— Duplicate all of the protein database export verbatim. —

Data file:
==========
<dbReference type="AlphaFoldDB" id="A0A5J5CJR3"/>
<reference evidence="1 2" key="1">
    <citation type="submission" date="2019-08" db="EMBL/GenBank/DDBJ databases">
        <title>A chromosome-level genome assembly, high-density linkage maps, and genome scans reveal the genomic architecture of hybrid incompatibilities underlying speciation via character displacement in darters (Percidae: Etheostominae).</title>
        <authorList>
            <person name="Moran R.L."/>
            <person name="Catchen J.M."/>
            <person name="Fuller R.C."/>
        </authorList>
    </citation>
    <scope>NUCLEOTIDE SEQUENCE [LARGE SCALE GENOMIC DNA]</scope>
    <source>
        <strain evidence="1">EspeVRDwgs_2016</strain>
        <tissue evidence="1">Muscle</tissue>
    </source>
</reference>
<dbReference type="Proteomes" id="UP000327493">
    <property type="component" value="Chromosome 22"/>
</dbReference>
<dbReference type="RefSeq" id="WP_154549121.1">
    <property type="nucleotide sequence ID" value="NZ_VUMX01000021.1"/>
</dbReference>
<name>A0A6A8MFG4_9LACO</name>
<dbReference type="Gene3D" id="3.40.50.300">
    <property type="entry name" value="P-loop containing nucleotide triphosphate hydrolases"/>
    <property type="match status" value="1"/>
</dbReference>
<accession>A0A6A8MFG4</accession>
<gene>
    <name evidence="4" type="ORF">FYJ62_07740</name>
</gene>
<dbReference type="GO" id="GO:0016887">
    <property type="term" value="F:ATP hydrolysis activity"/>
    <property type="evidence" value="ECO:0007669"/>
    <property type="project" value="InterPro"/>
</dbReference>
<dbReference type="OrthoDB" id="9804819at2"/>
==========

<dbReference type="AlphaFoldDB" id="A0A5J5CJR3"/>
<reference evidence="1 2" key="1">
    <citation type="submission" date="2019-08" db="EMBL/GenBank/DDBJ databases">
        <title>A chromosome-level genome assembly, high-density linkage maps, and genome scans reveal the genomic architecture of hybrid incompatibilities underlying speciation via character displacement in darters (Percidae: Etheostominae).</title>
        <authorList>
            <person name="Moran R.L."/>
            <person name="Catchen J.M."/>
            <person name="Fuller R.C."/>
        </authorList>
    </citation>
    <scope>NUCLEOTIDE SEQUENCE [LARGE SCALE GENOMIC DNA]</scope>
    <source>
        <strain evidence="1">EspeVRDwgs_2016</strain>
        <tissue evidence="1">Muscle</tissue>
    </source>
</reference>
<dbReference type="Proteomes" id="UP000327493">
    <property type="component" value="Chromosome 22"/>
</dbReference>
<dbReference type="RefSeq" id="WP_154549121.1">
    <property type="nucleotide sequence ID" value="NZ_VUMX01000021.1"/>
</dbReference>
<name>A0A6A8MFG4_9LACO</name>
<dbReference type="Gene3D" id="3.40.50.300">
    <property type="entry name" value="P-loop containing nucleotide triphosphate hydrolases"/>
    <property type="match status" value="1"/>
</dbReference>
<accession>A0A6A8MFG4</accession>
<gene>
    <name evidence="4" type="ORF">FYJ62_07740</name>
</gene>
<dbReference type="GO" id="GO:0016887">
    <property type="term" value="F:ATP hydrolysis activity"/>
    <property type="evidence" value="ECO:0007669"/>
    <property type="project" value="InterPro"/>
</dbReference>
<dbReference type="OrthoDB" id="9804819at2"/>